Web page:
II. Examination extolled
To see such passages as verses 1-2 make us want to shut our mouths and never speak again! Yet that is not the intention of this exhortation. We are to be involved in helping one another and even in correcting faults and behavior issues in one another. But we are never to do so without first examining our own lives.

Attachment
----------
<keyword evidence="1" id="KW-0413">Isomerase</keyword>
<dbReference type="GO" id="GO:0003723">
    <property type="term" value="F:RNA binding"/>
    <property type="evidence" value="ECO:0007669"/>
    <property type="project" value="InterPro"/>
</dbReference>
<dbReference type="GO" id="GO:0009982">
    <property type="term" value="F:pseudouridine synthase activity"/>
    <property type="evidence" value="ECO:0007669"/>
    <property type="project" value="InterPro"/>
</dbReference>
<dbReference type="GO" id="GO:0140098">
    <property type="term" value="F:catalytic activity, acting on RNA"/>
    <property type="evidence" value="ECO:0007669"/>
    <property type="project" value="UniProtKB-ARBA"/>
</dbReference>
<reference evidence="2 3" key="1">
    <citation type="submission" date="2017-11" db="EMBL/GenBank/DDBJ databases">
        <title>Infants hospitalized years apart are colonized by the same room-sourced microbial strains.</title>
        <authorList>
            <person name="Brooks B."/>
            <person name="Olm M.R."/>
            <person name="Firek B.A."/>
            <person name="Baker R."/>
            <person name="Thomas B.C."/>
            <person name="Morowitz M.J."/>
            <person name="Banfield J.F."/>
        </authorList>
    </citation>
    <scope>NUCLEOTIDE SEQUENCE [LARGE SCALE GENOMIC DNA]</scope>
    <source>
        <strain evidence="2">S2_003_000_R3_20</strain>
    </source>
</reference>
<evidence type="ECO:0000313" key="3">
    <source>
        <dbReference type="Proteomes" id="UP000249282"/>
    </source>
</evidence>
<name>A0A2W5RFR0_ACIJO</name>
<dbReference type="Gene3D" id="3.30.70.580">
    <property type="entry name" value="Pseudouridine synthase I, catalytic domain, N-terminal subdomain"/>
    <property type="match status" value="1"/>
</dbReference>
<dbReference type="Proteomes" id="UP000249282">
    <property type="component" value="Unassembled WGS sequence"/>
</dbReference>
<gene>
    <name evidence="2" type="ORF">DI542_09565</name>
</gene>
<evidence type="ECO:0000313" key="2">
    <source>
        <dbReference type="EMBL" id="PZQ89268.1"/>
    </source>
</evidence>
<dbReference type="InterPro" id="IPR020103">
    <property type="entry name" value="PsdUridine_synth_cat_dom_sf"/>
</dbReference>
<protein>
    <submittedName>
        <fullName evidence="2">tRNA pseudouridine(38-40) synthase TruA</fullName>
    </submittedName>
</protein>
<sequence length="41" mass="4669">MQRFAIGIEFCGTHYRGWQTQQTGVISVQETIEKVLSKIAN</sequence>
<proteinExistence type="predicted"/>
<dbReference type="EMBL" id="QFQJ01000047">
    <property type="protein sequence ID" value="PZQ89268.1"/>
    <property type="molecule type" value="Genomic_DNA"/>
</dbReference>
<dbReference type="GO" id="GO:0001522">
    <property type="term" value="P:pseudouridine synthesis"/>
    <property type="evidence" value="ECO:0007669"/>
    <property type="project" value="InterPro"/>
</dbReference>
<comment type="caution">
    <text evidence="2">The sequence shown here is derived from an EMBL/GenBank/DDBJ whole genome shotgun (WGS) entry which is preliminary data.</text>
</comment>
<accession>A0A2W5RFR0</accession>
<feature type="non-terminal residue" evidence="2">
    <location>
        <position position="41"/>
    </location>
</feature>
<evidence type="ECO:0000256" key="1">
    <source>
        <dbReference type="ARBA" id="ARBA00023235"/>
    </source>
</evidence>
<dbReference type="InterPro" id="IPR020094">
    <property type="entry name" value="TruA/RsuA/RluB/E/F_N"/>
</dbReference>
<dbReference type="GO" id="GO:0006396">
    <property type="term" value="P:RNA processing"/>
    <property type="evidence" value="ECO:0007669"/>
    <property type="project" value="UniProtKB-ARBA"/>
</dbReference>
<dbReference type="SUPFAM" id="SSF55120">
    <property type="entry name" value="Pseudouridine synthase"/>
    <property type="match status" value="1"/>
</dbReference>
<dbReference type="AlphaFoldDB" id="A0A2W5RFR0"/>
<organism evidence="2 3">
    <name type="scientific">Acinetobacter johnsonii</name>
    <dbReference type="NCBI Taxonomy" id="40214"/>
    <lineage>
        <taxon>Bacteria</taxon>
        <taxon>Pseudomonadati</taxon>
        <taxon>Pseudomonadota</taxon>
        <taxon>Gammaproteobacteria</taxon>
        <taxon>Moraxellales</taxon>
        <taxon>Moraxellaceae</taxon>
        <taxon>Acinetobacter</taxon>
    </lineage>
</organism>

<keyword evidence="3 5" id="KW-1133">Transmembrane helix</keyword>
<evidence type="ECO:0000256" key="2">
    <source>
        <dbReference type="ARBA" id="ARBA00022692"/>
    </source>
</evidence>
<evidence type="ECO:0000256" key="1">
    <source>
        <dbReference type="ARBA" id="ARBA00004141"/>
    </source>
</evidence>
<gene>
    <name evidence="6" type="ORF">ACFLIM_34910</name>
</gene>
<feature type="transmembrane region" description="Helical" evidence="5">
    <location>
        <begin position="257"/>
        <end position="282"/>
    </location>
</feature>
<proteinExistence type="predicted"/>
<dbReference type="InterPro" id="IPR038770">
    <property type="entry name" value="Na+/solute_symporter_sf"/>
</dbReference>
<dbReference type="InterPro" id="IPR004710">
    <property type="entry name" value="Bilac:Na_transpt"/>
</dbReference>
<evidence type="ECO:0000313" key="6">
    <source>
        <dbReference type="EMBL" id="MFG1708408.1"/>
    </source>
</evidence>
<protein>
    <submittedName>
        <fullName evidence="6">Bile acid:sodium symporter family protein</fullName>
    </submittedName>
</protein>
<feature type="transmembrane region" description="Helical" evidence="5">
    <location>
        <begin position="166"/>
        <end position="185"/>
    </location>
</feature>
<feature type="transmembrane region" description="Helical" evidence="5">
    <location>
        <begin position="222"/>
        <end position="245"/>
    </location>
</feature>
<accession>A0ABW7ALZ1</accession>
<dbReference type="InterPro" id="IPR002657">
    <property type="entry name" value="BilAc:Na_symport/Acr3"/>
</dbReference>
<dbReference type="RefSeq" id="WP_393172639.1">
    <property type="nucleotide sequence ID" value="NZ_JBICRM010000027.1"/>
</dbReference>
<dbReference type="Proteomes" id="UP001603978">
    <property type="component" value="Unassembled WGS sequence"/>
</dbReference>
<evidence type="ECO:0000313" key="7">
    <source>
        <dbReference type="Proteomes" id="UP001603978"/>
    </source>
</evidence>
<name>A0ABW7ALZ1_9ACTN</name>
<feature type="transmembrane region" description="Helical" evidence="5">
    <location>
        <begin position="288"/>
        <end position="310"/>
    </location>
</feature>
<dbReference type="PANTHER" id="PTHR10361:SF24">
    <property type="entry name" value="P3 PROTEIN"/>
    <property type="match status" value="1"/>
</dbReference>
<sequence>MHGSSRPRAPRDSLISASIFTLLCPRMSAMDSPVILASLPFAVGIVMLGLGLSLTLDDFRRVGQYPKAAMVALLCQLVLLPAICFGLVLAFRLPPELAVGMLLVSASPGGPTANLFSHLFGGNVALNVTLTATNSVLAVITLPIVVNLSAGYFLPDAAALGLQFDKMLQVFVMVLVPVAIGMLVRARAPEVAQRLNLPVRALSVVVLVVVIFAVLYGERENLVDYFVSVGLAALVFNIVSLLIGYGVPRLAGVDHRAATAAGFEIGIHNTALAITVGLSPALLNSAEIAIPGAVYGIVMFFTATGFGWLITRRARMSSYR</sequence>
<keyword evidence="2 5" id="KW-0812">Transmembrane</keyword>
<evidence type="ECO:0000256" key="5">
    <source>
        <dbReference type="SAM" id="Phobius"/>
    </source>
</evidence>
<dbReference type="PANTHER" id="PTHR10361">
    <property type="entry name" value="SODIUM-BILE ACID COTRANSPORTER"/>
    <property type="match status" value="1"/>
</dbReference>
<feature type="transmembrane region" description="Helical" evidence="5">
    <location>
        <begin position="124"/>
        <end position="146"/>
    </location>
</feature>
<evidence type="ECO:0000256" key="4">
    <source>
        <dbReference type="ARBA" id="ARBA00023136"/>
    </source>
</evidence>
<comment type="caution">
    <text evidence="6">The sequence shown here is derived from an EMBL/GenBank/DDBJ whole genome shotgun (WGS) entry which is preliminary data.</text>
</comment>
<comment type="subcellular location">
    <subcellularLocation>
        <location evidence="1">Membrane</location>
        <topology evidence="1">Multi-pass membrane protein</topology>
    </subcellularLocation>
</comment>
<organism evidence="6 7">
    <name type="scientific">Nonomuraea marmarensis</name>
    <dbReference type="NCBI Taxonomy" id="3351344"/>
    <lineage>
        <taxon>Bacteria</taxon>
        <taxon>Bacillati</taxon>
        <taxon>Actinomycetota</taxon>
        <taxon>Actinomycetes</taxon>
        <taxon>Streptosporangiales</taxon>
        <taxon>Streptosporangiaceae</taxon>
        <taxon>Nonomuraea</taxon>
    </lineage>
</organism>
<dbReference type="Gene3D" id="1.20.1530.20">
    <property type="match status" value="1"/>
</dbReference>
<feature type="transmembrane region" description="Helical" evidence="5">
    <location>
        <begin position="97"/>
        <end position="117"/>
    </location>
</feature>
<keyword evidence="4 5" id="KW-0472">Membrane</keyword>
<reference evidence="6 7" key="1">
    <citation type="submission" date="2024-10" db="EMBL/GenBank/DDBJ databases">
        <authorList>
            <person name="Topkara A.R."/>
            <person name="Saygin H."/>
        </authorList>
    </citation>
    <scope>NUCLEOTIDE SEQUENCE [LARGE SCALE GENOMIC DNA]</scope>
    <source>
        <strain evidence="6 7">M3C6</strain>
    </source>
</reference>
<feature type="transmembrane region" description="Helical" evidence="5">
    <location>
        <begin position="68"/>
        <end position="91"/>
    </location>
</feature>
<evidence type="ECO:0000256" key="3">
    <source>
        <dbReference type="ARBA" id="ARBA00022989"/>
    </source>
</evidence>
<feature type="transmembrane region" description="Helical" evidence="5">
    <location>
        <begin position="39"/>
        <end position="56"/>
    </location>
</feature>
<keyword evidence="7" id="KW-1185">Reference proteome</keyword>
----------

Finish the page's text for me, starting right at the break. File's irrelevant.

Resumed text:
1. Self-inspection: Jesus asks, "Why do you look at the speck that is in your brother's eye, but do not notice the log that is in your own eye?" The use of hyperbole gets our attention. The speck might be sawdust or a small splinter that the wind blows into the eye. But the "log" conveys the idea of a floor joist or ceiling rafter stuck in one's own eye. The contrast could not be clearer. "So absorbed is he in his campaign" against someone else, Sinclair Ferguson explains, "that he is blind to the fact that he has sin in his own life that is far greater than anything he sees in the lives of others.... Sensitive to sin in others, he has been desensitized to the sin in his own heart" [The Sermon on the Mount: Kingdom Life in a Fallen World, 151-152]. Notice that Jesus explains the judgmental person looks at the tiny speck in someone else's eye. To notice it he must get close, and peer into the other person's eye. The intention is to show that judgmentalism begins by spending far too much time and attention looking at others, and far too little considering one's own life.